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We arrived in Hanoi, Vietnam quite late in the evening, and things were not quite going according to plan. We couldn’t get money out of any ATMs at the airport, but luckily we’d had a few Thai Baht left that we could exchange.

But troubles continued when we got to our hotel.  We were fed a lovely story (with a smile) about being unable to let us stay in the room that night, because the aircon wasn’t working … and it would be unbearably hot to sleep. The latter I believe, but the earlier reasoning for the room availability was less credible, as the room was mysteriously ready first thing the next morning again.  But it meant we had to spend the night in a nearby hotel.

And it is amazing how, when you’re hot, tired and sweaty, you’re just less tolerant! So things like the broken shower, flat batteries in the aircon remote, incorrect check-out date, unavailability of a double bed room, incorrect breakfast served, safe not working correctly, lack of instructions in the room, wrong wifi password given etc etc. really irked us! In their defence, they are friendly and did try to rectify most of the above within 24 hours.

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One of the priorities after checking in, was finding somewhere showing the football.  Tim is a Brighton supporter and the first Brighton vs Manchester City match, opening match of the season, was an important one not to miss! We found a little bar/coffee shop showing the game (at 11.30 pm!), ordered a beer and settled down to watch. 15 minutes later, there was a power cut!

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Not only did the TV (and game) go off, but so did the big fans.  Within about 5 mins the little 3m x 3m room turned into a sauna.  Add to this the fact that 50% of all Vietnamese men smoke, and they smoke everywhere. It was so hot. But imagine someone smoking in your sauna – that soon became unbearable, as I was unable to breathe.  We tried to stick it out a few more minutes, but eventually gave up.  It didn’t seem like the power was going to return.

First full day in Hanoi, we were wowed by the sights.  Especially the scooter scenes: Granny on a scooter, family on a scooter, anything and everything being transported on a scooter, german shepherd on a scooter (obviously not driving himself!), bookseller selling books from his scooter, fruit seller on a scooter, scooter “delivery van”, scooter drivers texting whilst driving (common), but one scooter driver was busy watching a video on his phone whilst driving!

And walking through the Hanoi Old Town is an experience in itself.  At first I thought we would surely get run over. Road one ways are disregarded, traffic lights are ignored.  People, bicycles, small vans, cars and many, many, many scooters compete for the narrow road space. Scooters are parked on the pavements, people sit chatting, eating, sleeping on the bit of space left between the shop fronts and scooter parking area.  This means you have to walk in the street … in single file! But you need eyes in the back of your head as traffic comes from everywhere. Almost no adjustment is necessary for the ‘driving on the right’ thing, because they don’t just drive on the right.  They drive anywhere, anytime.  But if I compared it to the Bangkok streets where crossing the streets were a nightmare, at least the traffic moves relatively slowly in the Hanoi Old Town, giving you a fighting chance to get across.  Another option is: just walk, and hope! They will try to avoid you too.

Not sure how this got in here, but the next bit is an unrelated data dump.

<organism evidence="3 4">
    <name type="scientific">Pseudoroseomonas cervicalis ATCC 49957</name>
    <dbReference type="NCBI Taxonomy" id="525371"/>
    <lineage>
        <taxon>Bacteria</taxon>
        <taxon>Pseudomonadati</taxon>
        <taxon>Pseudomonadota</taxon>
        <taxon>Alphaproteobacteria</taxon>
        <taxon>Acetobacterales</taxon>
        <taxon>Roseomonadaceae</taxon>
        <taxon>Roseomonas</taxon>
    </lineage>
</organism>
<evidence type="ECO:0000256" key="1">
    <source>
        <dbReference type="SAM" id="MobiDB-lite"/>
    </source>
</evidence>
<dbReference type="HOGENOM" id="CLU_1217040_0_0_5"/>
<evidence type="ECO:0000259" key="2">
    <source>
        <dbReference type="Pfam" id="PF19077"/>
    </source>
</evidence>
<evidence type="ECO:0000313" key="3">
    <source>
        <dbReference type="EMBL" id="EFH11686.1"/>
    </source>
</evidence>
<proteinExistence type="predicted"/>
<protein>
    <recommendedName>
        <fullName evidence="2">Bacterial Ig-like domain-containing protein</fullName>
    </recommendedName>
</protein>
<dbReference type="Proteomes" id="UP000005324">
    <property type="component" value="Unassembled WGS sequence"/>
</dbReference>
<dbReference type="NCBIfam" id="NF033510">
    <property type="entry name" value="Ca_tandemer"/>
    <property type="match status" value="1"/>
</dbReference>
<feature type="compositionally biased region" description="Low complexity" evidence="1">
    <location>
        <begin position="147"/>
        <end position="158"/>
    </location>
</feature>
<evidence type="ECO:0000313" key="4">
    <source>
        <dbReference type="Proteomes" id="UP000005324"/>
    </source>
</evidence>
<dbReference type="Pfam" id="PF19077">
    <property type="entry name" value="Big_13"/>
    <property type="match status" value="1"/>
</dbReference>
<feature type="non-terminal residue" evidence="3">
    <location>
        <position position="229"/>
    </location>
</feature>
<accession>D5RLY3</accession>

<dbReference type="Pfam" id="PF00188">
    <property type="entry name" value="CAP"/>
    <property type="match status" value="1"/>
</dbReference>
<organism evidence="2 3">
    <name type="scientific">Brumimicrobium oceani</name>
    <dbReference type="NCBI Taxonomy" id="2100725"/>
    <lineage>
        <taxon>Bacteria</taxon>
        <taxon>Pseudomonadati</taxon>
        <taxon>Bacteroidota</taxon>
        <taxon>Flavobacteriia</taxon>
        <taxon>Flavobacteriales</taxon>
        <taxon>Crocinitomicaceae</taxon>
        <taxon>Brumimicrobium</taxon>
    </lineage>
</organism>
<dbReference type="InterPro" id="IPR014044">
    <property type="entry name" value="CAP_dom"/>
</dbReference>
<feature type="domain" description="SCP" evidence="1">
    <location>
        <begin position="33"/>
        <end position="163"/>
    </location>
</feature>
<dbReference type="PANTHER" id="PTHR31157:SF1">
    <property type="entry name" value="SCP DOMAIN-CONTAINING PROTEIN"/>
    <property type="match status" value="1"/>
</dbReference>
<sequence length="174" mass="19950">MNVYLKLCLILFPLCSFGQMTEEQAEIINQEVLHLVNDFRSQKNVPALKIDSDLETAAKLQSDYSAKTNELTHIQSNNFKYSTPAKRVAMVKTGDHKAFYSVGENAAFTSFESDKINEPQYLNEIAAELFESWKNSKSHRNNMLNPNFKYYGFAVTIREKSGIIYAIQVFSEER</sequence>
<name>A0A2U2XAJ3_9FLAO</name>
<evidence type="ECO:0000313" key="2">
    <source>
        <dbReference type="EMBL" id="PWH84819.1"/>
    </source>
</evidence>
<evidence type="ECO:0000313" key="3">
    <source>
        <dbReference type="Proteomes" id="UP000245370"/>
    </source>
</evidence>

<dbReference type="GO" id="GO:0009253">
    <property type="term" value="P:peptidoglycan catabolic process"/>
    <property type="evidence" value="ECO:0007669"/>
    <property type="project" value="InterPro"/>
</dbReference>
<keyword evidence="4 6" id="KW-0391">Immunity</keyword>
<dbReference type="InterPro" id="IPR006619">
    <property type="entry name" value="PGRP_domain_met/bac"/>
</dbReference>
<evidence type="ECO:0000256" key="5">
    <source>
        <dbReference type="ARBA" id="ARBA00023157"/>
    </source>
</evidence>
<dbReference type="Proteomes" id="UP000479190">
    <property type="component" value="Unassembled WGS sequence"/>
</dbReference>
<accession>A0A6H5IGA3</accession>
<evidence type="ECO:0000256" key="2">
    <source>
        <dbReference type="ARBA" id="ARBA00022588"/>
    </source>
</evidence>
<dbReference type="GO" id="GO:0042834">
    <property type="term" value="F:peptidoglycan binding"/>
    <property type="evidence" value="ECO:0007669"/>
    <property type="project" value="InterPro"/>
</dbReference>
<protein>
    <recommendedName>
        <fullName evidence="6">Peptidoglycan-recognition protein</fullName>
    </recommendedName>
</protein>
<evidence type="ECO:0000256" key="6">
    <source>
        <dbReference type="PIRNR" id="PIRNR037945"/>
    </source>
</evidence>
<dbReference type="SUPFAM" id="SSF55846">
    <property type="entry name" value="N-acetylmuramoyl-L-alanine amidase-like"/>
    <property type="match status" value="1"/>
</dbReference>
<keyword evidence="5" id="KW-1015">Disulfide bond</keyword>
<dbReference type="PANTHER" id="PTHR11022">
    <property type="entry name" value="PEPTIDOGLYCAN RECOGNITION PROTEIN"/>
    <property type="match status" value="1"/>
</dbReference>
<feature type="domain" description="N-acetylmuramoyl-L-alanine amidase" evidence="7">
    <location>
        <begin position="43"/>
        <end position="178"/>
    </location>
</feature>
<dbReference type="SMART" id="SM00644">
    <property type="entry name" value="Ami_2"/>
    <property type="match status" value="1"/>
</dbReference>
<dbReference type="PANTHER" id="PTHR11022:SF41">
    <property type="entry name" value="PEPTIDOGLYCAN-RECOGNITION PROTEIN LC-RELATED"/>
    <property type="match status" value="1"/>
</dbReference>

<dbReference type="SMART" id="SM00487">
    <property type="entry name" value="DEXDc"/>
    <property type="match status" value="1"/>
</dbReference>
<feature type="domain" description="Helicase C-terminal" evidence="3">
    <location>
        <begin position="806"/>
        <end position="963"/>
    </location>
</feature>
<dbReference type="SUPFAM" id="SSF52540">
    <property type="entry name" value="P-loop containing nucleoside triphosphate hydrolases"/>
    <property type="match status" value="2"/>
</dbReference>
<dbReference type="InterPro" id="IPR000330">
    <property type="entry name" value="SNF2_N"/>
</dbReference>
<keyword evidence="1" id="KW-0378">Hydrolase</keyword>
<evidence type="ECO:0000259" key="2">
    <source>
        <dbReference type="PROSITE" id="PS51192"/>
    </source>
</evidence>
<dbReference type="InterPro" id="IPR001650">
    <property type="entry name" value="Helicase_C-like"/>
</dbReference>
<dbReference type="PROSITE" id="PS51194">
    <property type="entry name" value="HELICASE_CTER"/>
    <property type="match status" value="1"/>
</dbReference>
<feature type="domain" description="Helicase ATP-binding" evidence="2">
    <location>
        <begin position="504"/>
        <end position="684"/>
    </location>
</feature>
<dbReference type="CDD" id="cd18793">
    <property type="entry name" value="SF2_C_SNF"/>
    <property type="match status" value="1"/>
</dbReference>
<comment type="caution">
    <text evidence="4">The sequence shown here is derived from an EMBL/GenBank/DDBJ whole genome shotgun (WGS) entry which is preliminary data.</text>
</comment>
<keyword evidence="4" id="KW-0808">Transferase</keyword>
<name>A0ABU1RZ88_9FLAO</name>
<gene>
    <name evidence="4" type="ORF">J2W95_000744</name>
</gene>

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Streets shared by pedestrians, cars, motorbikes, vendors

Hanoi in August is hot. Very hot! Don’t be fooled by the thermometer: 33C looks ok – similar to South African or typical European summers.  But it’s the humidity that kills you.  Add the 80%+ humidity, and it feels more like 45C+. And in the Old Town, it feels even hotter as the air can’t move. Few places have aircon, so you need to find a spot near a fan, otherwise the car/motorbike fumes combined with the heat, is unbearable.  My allergies are really playing up due to the bad air quality.  I am struggling to breathe a lot of the time, chest is sore, sinuses bunged up, and generally felling a little below par.  But even Tim, who doesn’t suffer allergies, is finding the weather tiring, draining and exhausting.

Also Read: Random Hong Kong facts

It’s day 3 (second full day), and we’re already looking for options where we can get away from the constant noise and heat.  We took an Uber to another part of town, to spend some time in Highlands Coffee, lured by full adult chairs, free wifi, peace and quiet and air-conditioning.  We achieved 2 out of 4.  We have the full seats and wifi, but aircon isn’t working properly and it is incredibly noisy.  Sounds like a kids playground at break-time! But, we can cope.

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You can follow our trip by reading some of our earlier posts. See them here: altrinchamlivingandtravel.com or follow us on Instagram: @liezlhesketh and @timhermolle